Anticipating Objections to risk assessments

Anticipating Objections to risk assessments

May 20th, 2020

Anticipating Objections to risk assessments is paramount to foster social licence to operate (SLO) and corporate social responsibility (CSR). The first step is to avoid any suspicion of conflict of interest.

Anticipating Objections to risk assessments

Indeed, risk assessments should be performed by an independent entity (Brehaut, 2017, UNEP). That is to avoid conflict of interest (Oboni, Zabolotoniuk, 2013) and assuage public concerns. Nevertheless, the proponent of a project might feel vulnerable if that information becomes public.

Thus, today we discuss how to help remove possible objections and ultimately foster SLO and CSR by applying a mix of technical and soft concepts and skills.

Always define the Success metric and the glossary

The glossary and failure metric need clear definitions in order to avoid plunging into a state of confusion from the first contact with the public. For example, if a dam “survives” a given hazard but the water source for the local population is contaminated, does this constitute a tailings dam failure? Too often we have seen a failure considered only when a dam is breached.  Other times engineers looked only at the stability, disregarding other issues, forgetting the system’s success metric.

Oroville water dam example

The point made in the prior section became obvious with the Oroville dam forensic analysis that stated:

“The Independent Forensic Team reportedly formed the impression that most DWR staff and those involved in the Potential Failure Modes Analysis (PFMA) studies considered the use of the emergency spillway in terms of only an “extreme” flood event. The Independent Forensic Team notes that a “1 in 100” year storm might be considered an “extreme” event in an operational sense. However, from a dam safety viewpoint an “extreme” dam safety would be a much larger storm.”

This was again an example of unclear glossary and definitions which lead to misleading evaluations of risks.

Indeed, as the Oroville report states, failure modes can vanish from detailed considerations simply because of the specific definition of “failure”. In our practice we always start a risk assessment by defining:

Coal ash failure example

On 2014, Feb. 2 in North Carolina, a coal ash spilled about 82,000 short tons [74,400 t] of toxic coal ash and 27 million gallons [100,000 m3] of contaminated water caused by a collapse of an old drainage pipe under a 27-acre ash waste pond.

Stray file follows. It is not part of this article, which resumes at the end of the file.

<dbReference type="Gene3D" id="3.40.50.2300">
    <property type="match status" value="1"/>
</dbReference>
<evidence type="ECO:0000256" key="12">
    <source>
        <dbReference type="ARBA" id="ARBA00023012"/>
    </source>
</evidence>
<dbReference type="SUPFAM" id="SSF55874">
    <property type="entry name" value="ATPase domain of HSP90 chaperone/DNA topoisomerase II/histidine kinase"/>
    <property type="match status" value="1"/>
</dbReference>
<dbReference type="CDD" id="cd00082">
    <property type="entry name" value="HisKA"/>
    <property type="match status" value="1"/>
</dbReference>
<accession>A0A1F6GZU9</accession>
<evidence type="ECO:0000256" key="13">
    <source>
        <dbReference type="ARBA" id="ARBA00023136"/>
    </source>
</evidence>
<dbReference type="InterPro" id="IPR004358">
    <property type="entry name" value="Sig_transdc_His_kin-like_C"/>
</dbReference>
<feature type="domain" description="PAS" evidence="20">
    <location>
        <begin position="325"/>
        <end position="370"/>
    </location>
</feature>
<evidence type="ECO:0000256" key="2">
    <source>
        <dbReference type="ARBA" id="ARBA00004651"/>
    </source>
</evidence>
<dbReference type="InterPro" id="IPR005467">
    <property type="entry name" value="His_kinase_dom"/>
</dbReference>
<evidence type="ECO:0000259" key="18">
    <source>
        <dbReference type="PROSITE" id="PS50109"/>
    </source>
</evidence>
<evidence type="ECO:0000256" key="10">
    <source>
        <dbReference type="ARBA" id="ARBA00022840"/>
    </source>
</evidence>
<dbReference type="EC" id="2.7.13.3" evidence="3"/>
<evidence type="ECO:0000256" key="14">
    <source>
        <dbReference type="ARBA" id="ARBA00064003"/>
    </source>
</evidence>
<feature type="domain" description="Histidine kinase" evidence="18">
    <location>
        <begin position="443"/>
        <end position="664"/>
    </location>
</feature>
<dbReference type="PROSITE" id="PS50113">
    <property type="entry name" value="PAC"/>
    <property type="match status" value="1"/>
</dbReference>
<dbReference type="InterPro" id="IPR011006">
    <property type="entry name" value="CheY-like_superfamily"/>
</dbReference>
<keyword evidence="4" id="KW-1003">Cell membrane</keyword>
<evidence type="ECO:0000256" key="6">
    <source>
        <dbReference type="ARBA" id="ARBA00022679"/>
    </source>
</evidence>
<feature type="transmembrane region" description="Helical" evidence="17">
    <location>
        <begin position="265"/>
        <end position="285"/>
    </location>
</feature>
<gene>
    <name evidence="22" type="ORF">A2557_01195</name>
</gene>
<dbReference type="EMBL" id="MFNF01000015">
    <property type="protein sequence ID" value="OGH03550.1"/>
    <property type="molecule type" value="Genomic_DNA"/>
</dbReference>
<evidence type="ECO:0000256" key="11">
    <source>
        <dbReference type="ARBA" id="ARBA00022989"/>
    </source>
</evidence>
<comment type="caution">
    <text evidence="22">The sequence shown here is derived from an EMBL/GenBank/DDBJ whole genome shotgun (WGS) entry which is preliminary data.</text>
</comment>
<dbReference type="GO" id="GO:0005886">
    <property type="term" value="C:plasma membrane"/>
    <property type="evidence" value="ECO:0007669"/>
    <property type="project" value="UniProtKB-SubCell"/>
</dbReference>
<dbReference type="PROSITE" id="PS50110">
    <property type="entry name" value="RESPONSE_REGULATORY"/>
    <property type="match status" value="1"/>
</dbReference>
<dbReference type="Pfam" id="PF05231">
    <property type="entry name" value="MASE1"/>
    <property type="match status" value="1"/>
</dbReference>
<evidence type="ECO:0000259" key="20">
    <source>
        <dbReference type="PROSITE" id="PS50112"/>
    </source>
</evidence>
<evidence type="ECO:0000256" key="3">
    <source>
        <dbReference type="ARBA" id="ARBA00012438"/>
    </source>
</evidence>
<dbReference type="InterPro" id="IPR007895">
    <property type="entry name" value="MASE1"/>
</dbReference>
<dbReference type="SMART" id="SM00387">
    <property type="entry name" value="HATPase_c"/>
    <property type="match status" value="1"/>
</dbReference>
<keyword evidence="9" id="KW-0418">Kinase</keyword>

Even thus we find this event in numerous tailings dam failure database it is not the dam that failed but the system. How many risk assessments focus on the dam and conveniently forget that pipes, underground cavities and other ancillary facilities can as well fail? The results of such studies are misleading and unrealistic at best.

Clearly state types of consequence and how they combine

Going back in time, in 2013 we stated that: “Especially for very large projects, risk assessments generally consider too simplistic consequences and ignore “indirect/life-changing” effects on population and other social aspects”. We noted that simplistic consequences are misleading, unrealistic and can significantly affect SLO and CSR.

Using conceptually sound risk assessment methodologies allows to consider the wide uncertainties surrounding failures driving parameters and related additive dimensions of consequences.

The usual dimensions of consequences we include in ORE deployments are:

  • human H&S (health and safety),
  • fish, fauna and top-soil/vegetation,
  • long term economic and development, and finally,
  • social impacts.

These dimensions are additive, not stand-alone items, and can possibly merge into one metric, while preserving the inevitable uncertainties.

Going into more details on dimensions evaluations, we can cite:

  • Extent of damage as expressed in fatalities, casualties, business interruption etc.,
  • Geographic dispersion of damage
  • Duration of the damage
  • Reversibility of the damage (or perpetual loss?)
  • Latency between an accident and the occurrence of its damages and finally
  • Social impacts (inequity/injustice, psychological stress and discomfort, conflicts and mobilization, spillover effects).

Closing remarks to Anticipating Objections to risk assessments

Anticipating Objections to risk assessments, planning activity, whether tactical or strategic, should be based on risk assessments performed by neutral parties that do not have even remote conflicts of interest with the proponent and designers.

Furthermore, Anticipating Objections to risk assessments requires at least a clear definition of:

  • Glossary,
  • System,
  • Failure,
  • Multidimensional additive consequences with their uncertainties,
  • Probabilities of failure expressed with their uncertainties and finally,
  • Using transparent, proven methodologies which can incorporate societal and corporate risk tolerance.

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Category: Consequences, Risk analysis, Risk management, Tolerance/Acceptability

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